• SPECIFICATIONS
  • Sensors: Altimeter, 3-axis accelerometer & gyroscope, GPS, Optical Heart Rate Monitor
  • Usage Time: 5 days (Depending on usage)
  • Connectivity: Bluetooth 4.0
  • Display: 1.42-inch LCD
  • Materials: Stainless steel tracker, elastomer band
  • Dimensions: 38.59 x 12.2 mm
  • Pros:
  • Looks
  • New functions are great
  • Built-in storage for music
  • Cons:
  • Very finicky step counter
  • Prevailing Bluetooth issues

Add Some Ionic To Your Life

Having used Pebble over the years, we looked and wondered with sceptical eyes when Pebble was acquired by Fitbit. However, Fitbit is out to prove us wrong, and to improve on what Pebble smartwatches had done in the past: to be a strong player in the smartwatch market, fighting against the other giants such as Samsung, Apple and so on.

At first glance, the Ionic bears a rectangular face with its 1.42-inch display on tracker, which is fitted with Gorilla Glass 3 for that extra touch of toughness. It does indeed stand out when compared to regular round-faced watches. The tracker comes in three colour variants of Burnt Orange, Smoke Grey and Silver Grey. However, similar to other Fitbit products, you can easily swap the bands to either a Leather one for classy occasions, or Sport when you are running. Like other smartwatches, you can also change up the watch face from a plethora of them available within the Fitbit app from your smartphone.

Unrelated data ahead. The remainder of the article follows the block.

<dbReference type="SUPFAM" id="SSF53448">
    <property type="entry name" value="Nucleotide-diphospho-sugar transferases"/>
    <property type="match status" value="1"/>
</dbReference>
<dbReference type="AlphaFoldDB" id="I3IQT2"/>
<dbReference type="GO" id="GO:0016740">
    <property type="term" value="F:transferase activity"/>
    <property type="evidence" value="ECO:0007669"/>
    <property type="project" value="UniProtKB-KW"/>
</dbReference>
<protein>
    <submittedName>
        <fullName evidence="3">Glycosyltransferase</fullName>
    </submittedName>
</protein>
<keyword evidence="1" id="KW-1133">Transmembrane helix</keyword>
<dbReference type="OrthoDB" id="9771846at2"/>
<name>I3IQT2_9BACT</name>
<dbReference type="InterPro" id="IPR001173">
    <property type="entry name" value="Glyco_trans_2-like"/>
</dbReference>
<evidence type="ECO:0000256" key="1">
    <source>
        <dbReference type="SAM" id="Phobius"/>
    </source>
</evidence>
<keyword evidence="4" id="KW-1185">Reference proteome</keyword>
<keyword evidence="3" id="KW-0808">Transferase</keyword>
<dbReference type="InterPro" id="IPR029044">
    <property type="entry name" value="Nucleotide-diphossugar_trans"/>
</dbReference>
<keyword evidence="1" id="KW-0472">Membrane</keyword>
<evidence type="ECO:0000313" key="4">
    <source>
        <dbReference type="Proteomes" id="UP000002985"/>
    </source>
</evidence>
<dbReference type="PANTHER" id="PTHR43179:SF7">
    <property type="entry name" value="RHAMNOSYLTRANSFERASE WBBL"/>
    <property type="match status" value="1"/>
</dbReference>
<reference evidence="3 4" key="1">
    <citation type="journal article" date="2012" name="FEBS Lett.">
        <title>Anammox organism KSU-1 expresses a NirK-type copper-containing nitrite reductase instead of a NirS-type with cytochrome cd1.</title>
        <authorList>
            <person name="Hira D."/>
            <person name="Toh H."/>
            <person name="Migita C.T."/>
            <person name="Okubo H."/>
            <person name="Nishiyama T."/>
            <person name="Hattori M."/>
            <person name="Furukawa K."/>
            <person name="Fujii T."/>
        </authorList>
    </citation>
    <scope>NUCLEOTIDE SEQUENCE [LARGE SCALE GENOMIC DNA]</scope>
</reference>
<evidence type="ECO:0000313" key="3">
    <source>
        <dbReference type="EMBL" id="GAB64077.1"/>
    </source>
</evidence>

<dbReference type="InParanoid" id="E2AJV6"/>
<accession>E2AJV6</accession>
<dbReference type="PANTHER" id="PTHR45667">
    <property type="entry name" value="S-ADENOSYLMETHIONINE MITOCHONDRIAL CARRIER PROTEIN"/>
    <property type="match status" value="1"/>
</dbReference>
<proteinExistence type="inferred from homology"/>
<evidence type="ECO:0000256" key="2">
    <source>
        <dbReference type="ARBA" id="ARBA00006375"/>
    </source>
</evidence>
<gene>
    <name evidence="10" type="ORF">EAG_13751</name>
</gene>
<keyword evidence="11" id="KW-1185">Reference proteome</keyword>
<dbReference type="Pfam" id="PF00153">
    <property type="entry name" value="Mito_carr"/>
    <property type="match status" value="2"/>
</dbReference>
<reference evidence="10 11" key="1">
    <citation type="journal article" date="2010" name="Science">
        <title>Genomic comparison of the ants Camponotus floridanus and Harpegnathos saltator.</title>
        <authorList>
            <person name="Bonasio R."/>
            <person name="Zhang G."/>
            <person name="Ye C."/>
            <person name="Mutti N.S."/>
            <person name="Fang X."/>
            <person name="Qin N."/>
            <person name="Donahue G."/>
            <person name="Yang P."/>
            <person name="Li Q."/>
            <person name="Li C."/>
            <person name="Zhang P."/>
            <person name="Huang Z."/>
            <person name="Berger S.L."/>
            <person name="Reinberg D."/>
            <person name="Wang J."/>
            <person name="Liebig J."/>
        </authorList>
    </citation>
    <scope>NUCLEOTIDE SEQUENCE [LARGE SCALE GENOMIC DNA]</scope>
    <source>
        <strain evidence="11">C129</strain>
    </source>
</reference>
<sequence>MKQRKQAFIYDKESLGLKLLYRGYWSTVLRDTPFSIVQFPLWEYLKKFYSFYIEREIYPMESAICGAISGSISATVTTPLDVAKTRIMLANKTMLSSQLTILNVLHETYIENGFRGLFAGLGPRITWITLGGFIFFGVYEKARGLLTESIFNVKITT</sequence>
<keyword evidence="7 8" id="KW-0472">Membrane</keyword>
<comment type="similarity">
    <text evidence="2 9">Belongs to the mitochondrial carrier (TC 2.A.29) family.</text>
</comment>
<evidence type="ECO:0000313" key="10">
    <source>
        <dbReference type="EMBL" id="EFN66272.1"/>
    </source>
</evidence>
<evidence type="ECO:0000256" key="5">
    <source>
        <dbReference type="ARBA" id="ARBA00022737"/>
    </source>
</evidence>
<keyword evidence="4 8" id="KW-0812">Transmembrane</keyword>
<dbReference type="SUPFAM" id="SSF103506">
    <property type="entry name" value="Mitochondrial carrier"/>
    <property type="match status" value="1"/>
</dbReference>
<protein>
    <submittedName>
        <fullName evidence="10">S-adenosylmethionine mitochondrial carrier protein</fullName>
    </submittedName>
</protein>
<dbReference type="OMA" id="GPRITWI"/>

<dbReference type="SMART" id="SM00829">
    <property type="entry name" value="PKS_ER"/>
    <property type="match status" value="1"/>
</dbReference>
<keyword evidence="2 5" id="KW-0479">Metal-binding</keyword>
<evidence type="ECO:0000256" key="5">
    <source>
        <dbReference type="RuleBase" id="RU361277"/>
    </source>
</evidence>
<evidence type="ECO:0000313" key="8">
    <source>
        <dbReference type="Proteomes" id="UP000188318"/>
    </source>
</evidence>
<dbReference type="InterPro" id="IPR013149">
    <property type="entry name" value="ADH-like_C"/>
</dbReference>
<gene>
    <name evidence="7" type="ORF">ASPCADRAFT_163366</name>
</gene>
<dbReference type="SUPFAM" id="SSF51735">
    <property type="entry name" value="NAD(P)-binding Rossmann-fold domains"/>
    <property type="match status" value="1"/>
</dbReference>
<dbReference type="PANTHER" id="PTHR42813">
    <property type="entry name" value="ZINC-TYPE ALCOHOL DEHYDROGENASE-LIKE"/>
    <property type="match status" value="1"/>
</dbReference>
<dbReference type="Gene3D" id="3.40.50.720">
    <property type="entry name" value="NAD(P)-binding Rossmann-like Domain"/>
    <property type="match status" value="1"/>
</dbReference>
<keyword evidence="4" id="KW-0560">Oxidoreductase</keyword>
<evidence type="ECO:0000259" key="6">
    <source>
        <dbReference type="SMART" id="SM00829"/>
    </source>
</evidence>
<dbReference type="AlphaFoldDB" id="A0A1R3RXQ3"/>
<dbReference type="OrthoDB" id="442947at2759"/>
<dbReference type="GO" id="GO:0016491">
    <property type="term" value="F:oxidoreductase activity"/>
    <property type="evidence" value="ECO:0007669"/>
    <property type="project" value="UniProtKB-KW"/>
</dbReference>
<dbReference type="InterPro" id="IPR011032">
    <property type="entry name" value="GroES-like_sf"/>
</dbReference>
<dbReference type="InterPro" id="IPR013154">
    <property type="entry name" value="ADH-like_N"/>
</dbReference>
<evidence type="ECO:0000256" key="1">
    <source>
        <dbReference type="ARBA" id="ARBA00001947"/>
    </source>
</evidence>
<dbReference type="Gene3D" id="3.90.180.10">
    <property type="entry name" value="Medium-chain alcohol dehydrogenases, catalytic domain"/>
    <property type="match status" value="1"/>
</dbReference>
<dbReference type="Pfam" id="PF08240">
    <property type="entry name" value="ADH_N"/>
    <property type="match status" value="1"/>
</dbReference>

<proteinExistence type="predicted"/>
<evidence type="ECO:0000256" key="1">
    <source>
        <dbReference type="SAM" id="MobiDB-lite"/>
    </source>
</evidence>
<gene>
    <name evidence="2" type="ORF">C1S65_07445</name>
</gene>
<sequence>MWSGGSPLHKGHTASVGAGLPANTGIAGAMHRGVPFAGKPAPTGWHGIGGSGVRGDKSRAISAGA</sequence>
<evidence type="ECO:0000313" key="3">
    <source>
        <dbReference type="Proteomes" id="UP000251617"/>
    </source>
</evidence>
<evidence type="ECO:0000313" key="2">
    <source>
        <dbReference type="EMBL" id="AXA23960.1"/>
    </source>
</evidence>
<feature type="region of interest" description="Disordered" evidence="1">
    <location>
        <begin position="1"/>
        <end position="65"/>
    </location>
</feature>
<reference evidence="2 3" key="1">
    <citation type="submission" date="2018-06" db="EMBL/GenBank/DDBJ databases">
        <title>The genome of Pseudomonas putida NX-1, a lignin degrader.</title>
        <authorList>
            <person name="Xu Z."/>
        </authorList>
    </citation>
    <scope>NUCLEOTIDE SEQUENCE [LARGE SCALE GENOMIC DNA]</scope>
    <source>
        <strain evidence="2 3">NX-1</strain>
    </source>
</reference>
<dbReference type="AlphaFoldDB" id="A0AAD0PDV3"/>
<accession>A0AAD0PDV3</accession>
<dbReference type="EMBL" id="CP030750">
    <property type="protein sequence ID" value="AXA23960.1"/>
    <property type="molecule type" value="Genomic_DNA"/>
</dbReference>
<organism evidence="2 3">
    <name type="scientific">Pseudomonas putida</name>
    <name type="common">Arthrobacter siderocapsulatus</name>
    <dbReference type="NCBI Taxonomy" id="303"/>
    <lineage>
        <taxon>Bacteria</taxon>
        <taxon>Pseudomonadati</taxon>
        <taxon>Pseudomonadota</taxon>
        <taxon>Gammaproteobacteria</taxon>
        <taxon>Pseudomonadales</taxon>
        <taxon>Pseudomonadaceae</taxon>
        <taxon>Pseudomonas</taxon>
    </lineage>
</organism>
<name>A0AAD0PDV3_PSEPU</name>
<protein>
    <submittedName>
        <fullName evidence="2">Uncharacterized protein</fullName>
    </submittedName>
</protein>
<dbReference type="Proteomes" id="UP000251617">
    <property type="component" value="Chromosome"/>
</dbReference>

As a smartwatch, it comes with various capabilities that regular watches can’t do. First up, it can track your heart rate and sleep stages, similar to their previous product, the Alta HR. However, it has a few tricks up its sleeve that the Alta HR can’t do. You can have a personal coach built into the device and it can plan your workout for you. It can even up the ante when it feels that it has been working you too easily.

Another addition that they’ve added to the Ionic is with its Music capabilities. You can store music on the Ionic with the provided cable, and you can even connect your Bluetooth headset to the smartwatch, and listen to music totally hands-free! Now when running, you don’t even have to bring a smartphone – it is as easy as that. Sadly, for streaming platforms, only Pandora is working for now, so we hope that they bring Spotify to the Ionic in the near future. The same goes to the Wallet function. You can pay for your purchases with the Ionic, but this function is yet to be active in Malaysia, as Fitbit is still trying to work it out with local banks.

Fitbit-600x500During our time with the Ionic, we ran into a few issues. When sleeping, it will sometimes rake up step counts for no reason and you will wake up to a fully completed step count for the day. We then tested it by simply laying it on the tabletop, but even the slightest vibration will add to the step count. If you’re not someone who sleeps with the Ionic, we would advise you to set it on top of a clothed surface, and free from vibrations. Fitbit is still struggling with some sync issues, but it can be fixed simply by restarting the Bluetooth on your mobile device.
With the device at this stage of infancy, we could only hope that Fitbit adds more features to the Ionic. As it stands, it is leaning towards being just a fitness band, rather than a full-fledged smartwatch.

CHIP CONCLUDE: A gigantic first step towards the smartwatch market from Fitbit, but is also plagued with some issues and missing features.

(previously published in issue March)